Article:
RIFAMATE (rifampin and isoniazid capsules USP) is a combination of two drugs, each of which has been associated with liver dysfunction. Liver function tests should be performed prior to therapy with RIFAMATE and periodically during treatment.
Rifampin has been shown to produce liver dysfunction. There have been fatalities associated with jaundice in patients with liver disease or receiving rifampin concomitantly with other hepatotoxic agents. Since an increased risk may exist for individuals with liver disease, benefits must be weighed carefully against the risk of further liver damage.
Several studies of tumorigenicity potential have been done in rodents. In one strain of mice known to be particularly susceptible to the spontaneous development of hepatomas, rifampin given at a level 2–10 times the maximum dosage used clinically resulted in a significant increase in the occurrence of hepatomas in female mice of this strain after one year of administration.
There was no evidence of tumorigenicity in the males of this strain, in males or females of another mouse strain, or in rats.
See the boxed warning.
Rifampin is not recommended for intermittent therapy; the patient should be cautioned against intentional or accidental interruption of the daily dosage regimen since rare renal hypersensitivity reactions have been reported when therapy was resumed in such cases.
Rifampin has been observed to increase the requirements for anticoagulant drugs of the coumarin type. The cause of the phenomenon is unknown. In patients receiving anticoagulants and rifampin concurrently, it is recommended that the prothrombin time be performed daily or as frequently as necessary to establish and maintain the required dose of anticoagulant.
Urine, feces, saliva, sputum, sweat, and tears may be colored red-orange by rifampin and its metabolites. Soft contact lenses may be permanently stained. Individuals to be treated should be made aware of these possibilities.
It has been reported that the reliability of oral contraceptives may be affected in some patients being treated for tuberculosis with rifampin in combination with at least one other antituberculosis drug. In such cases, alternative contraceptive measures may need to be considered.
It has also been reported that rifampin given in combination with other antituberculosis drugs may decrease the pharmacologic activity of methadone, oral hypoglycemics, digitoxin, quinidine, disopyramide, dapsone, and corticosteroids. In these cases, dosage adjustment of the interacting drugs is recommended.
Therapeutic levels of rifampin have been shown to inhibit standard microbiological assays for serum folate and vitamin B12. Alternative methods must be considered when determining folate and vitamin B12 concentrations in the presence of rifampin.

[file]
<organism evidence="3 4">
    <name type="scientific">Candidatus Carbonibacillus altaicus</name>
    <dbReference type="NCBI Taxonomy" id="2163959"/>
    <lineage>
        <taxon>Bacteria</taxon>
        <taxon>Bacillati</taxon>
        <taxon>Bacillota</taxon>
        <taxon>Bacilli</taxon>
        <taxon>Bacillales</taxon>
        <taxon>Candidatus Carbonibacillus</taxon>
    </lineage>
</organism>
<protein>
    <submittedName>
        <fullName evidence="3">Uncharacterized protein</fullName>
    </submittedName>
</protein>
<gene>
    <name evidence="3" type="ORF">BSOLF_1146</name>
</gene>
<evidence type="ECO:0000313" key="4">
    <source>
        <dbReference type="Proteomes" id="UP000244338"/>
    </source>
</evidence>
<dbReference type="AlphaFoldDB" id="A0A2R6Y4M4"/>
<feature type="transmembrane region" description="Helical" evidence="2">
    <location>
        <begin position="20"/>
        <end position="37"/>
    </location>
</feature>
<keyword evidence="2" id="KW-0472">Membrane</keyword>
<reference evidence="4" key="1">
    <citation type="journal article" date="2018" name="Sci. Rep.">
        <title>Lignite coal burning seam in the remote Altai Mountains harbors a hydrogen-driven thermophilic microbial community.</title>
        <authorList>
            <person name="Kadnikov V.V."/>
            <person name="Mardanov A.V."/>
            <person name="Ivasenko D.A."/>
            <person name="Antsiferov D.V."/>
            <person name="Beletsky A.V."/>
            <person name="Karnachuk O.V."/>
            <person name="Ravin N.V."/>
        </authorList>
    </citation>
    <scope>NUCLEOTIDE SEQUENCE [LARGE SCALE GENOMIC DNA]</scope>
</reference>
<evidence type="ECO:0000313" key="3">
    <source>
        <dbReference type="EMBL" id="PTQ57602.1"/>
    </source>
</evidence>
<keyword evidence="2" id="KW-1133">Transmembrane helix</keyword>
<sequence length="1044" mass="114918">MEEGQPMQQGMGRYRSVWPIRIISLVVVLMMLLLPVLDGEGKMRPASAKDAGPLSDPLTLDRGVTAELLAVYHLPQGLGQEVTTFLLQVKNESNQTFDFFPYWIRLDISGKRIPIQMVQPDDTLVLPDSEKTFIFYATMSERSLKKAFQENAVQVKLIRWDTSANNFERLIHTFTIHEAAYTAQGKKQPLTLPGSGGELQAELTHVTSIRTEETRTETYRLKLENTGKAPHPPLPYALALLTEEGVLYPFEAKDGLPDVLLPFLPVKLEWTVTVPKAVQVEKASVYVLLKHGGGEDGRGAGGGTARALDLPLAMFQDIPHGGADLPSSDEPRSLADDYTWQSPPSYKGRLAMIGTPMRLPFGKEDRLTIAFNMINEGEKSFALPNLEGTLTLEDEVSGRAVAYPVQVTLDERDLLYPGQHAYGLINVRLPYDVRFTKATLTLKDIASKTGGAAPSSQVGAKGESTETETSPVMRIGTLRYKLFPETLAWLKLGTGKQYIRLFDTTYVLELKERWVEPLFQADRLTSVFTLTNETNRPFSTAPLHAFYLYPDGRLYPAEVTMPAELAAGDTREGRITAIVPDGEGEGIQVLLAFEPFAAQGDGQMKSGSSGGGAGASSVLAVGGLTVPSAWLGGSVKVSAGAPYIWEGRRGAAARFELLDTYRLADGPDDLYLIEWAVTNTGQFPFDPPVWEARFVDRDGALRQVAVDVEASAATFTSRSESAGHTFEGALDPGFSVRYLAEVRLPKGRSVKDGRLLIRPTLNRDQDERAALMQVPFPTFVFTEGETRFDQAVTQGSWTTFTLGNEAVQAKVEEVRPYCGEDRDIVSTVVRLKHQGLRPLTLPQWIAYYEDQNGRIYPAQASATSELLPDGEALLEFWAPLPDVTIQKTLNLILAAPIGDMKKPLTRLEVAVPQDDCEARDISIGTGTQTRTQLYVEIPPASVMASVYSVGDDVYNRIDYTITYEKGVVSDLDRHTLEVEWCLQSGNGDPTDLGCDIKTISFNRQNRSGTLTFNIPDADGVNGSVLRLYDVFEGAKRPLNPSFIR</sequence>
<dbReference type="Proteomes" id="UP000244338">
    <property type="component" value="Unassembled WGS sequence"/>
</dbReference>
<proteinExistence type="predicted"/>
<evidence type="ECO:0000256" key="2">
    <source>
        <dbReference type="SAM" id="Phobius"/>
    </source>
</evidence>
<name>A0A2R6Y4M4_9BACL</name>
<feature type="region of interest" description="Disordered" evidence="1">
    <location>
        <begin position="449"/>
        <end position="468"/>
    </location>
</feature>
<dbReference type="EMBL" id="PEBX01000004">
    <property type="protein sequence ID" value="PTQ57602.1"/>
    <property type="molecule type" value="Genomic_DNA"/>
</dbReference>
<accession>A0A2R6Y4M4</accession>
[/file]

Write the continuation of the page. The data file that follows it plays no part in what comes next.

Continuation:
Since rifampin has been reported to cross the placental barrier and appear in cord blood and in maternal milk, neonates and newborns of rifampin-treated mothers should be carefully observed for any evidence of untoward effects.
All drugs should be stopped and an evaluation of the patient should be made at the first sign of a hypersensitivity reaction.
Use of isoniazid should be carefully monitored in the following:
- Patients who are receiving phenytoin (diphenylhydantoin) concurrently. Isoniazid may decrease the excretion of phenytoin or may enhance its effects. To avoid phenytoin intoxication, appropriate adjustment of the anticonvulsant dose should be made.
- Daily users of alcohol. Daily ingestion of alcohol may be associated with a higher incidence of isoniazid hepatitis.
- Patients with current chronic liver disease or severe renal dysfunction.
Periodic ophthalmoscopic examination during isoniazid therapy is recommended when visual symptoms occur.
Usage in Pregnancy and Lactation
Although rifampin has been reported to cross the placental barrier and appear in cord blood, the effect of rifampin, alone or in combination with other antituberculosis drugs, on the human fetus is not known. An increase in congenital malformations, primarily spina bifida and cleft palate, has been reported in the offspring of rodents given oral doses of 150–250 mg/kg/day of rifampin during pregnancy.
The possible teratogenic potential in women capable of bearing children should be carefully weighed against the benefits of therapy.
It has been reported that in both rats and rabbits, isoniazid may exert an embryocidal effect when administered orally during pregnancy, although no isoniazid-related congenital anomalies have been found in reproduction studies in mammalian species (mice, rats, and rabbits). Isoniazid should be prescribed during pregnancy only when therapeutically necessary. The benefit of preventive therapy should be weighed against a possible risk to the fetus. Preventive treatment generally should be started after delivery because of the increased risk of tuberculosis for new mothers.
Since isoniazid is known to cross the placental barrier and to pass into maternal breast milk, neonates and breast-fed infants of isoniazid-treated mothers should be carefully observed for any evidence of adverse effects.
Isoniazid has been reported to induce pulmonary tumors in a number of strains of mice.